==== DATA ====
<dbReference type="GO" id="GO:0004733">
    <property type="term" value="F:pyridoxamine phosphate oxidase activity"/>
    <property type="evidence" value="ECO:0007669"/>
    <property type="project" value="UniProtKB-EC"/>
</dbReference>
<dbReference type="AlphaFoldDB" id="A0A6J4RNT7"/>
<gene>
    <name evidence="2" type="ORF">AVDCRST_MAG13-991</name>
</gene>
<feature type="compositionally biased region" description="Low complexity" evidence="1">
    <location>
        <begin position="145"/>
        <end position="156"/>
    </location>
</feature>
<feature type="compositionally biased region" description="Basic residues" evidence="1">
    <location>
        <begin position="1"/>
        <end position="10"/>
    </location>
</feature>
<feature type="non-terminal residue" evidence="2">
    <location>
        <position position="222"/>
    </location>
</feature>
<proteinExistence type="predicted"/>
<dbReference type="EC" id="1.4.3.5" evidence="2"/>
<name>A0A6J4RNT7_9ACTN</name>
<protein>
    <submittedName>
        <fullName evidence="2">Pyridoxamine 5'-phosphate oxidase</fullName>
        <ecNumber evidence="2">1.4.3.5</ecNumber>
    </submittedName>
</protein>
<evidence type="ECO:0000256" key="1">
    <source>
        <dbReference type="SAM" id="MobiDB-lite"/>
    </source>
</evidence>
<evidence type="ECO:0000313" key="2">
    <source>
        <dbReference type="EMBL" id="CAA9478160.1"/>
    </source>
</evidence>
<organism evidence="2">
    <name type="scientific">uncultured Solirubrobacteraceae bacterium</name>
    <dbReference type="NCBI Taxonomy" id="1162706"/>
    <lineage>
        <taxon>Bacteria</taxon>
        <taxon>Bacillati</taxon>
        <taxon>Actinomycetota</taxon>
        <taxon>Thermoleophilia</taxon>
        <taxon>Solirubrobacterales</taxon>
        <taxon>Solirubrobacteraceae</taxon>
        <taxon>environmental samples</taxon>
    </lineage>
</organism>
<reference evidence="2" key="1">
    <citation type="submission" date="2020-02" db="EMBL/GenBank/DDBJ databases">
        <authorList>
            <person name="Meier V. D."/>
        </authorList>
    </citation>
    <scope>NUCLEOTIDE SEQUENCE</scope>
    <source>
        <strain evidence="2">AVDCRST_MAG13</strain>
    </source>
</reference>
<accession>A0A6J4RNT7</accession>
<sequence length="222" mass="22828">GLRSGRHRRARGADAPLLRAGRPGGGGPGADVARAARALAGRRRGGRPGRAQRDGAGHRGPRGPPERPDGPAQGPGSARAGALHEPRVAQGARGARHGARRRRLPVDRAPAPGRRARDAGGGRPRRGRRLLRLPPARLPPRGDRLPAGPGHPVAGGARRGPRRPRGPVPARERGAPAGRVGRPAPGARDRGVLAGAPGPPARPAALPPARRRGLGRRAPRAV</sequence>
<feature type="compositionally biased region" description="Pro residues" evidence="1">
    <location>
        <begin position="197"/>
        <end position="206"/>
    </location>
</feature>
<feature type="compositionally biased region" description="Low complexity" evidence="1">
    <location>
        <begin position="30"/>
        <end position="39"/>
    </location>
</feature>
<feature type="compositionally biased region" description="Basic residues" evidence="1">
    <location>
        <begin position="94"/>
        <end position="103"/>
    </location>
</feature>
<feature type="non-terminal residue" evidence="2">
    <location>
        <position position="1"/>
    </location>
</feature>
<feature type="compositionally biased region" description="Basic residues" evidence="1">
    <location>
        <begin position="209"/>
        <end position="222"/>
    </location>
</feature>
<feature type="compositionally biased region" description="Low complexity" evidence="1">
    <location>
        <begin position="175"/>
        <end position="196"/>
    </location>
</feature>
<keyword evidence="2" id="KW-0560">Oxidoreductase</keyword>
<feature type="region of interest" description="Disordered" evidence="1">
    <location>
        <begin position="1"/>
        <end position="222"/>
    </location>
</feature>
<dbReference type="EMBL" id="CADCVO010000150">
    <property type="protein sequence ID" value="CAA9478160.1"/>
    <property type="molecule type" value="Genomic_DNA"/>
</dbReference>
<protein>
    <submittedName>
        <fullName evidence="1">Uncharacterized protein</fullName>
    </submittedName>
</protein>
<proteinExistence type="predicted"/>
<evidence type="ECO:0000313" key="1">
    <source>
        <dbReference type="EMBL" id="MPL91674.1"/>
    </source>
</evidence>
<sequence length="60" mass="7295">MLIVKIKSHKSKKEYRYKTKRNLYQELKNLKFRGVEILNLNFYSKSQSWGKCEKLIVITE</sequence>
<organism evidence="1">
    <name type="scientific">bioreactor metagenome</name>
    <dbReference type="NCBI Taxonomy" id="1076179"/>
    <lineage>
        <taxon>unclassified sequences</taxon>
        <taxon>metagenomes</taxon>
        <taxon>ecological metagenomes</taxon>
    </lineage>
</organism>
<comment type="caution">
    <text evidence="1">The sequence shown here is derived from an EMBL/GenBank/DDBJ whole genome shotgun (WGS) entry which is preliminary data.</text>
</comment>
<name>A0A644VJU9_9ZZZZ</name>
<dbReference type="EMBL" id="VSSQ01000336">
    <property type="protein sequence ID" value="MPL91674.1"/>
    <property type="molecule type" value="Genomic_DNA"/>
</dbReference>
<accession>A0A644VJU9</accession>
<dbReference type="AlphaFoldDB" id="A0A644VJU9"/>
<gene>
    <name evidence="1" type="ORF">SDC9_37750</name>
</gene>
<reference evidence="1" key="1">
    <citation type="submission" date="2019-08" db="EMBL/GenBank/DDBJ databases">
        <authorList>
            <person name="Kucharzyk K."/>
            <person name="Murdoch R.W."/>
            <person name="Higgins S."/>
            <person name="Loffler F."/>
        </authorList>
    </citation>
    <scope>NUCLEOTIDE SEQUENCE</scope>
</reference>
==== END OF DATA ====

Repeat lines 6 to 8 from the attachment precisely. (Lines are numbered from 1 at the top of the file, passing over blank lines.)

<dbReference type="AlphaFoldDB" id="A0A6J4RNT7"/>
<gene>
    <name evidence="2" type="ORF">AVDCRST_MAG13-991</name>